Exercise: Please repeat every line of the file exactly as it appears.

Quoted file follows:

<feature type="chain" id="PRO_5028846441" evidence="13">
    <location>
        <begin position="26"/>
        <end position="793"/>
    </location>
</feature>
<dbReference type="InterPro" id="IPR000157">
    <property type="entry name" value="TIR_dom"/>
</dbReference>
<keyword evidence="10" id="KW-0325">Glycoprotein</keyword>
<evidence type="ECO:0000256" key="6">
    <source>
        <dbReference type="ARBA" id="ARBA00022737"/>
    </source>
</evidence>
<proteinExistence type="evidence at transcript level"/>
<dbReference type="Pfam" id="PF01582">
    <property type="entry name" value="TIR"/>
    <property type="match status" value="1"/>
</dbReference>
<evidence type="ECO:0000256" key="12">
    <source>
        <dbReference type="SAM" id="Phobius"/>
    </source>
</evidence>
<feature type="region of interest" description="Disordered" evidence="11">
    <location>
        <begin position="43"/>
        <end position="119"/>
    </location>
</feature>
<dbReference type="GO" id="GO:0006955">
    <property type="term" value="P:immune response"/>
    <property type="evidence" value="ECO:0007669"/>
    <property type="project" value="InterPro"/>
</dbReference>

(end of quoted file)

<feature type="chain" id="PRO_5028846441" evidence="13">
    <location>
        <begin position="26"/>
        <end position="793"/>
    </location>
</feature>
<dbReference type="InterPro" id="IPR000157">
    <property type="entry name" value="TIR_dom"/>
</dbReference>
<keyword evidence="10" id="KW-0325">Glycoprotein</keyword>
<evidence type="ECO:0000256" key="6">
    <source>
        <dbReference type="ARBA" id="ARBA00022737"/>
    </source>
</evidence>
<proteinExistence type="evidence at transcript level"/>
<dbReference type="Pfam" id="PF01582">
    <property type="entry name" value="TIR"/>
    <property type="match status" value="1"/>
</dbReference>
<evidence type="ECO:0000256" key="12">
    <source>
        <dbReference type="SAM" id="Phobius"/>
    </source>
</evidence>
<feature type="region of interest" description="Disordered" evidence="11">
    <location>
        <begin position="43"/>
        <end position="119"/>
    </location>
</feature>
<dbReference type="GO" id="GO:0006955">
    <property type="term" value="P:immune response"/>
    <property type="evidence" value="ECO:0007669"/>
    <property type="project" value="InterPro"/>
</dbReference>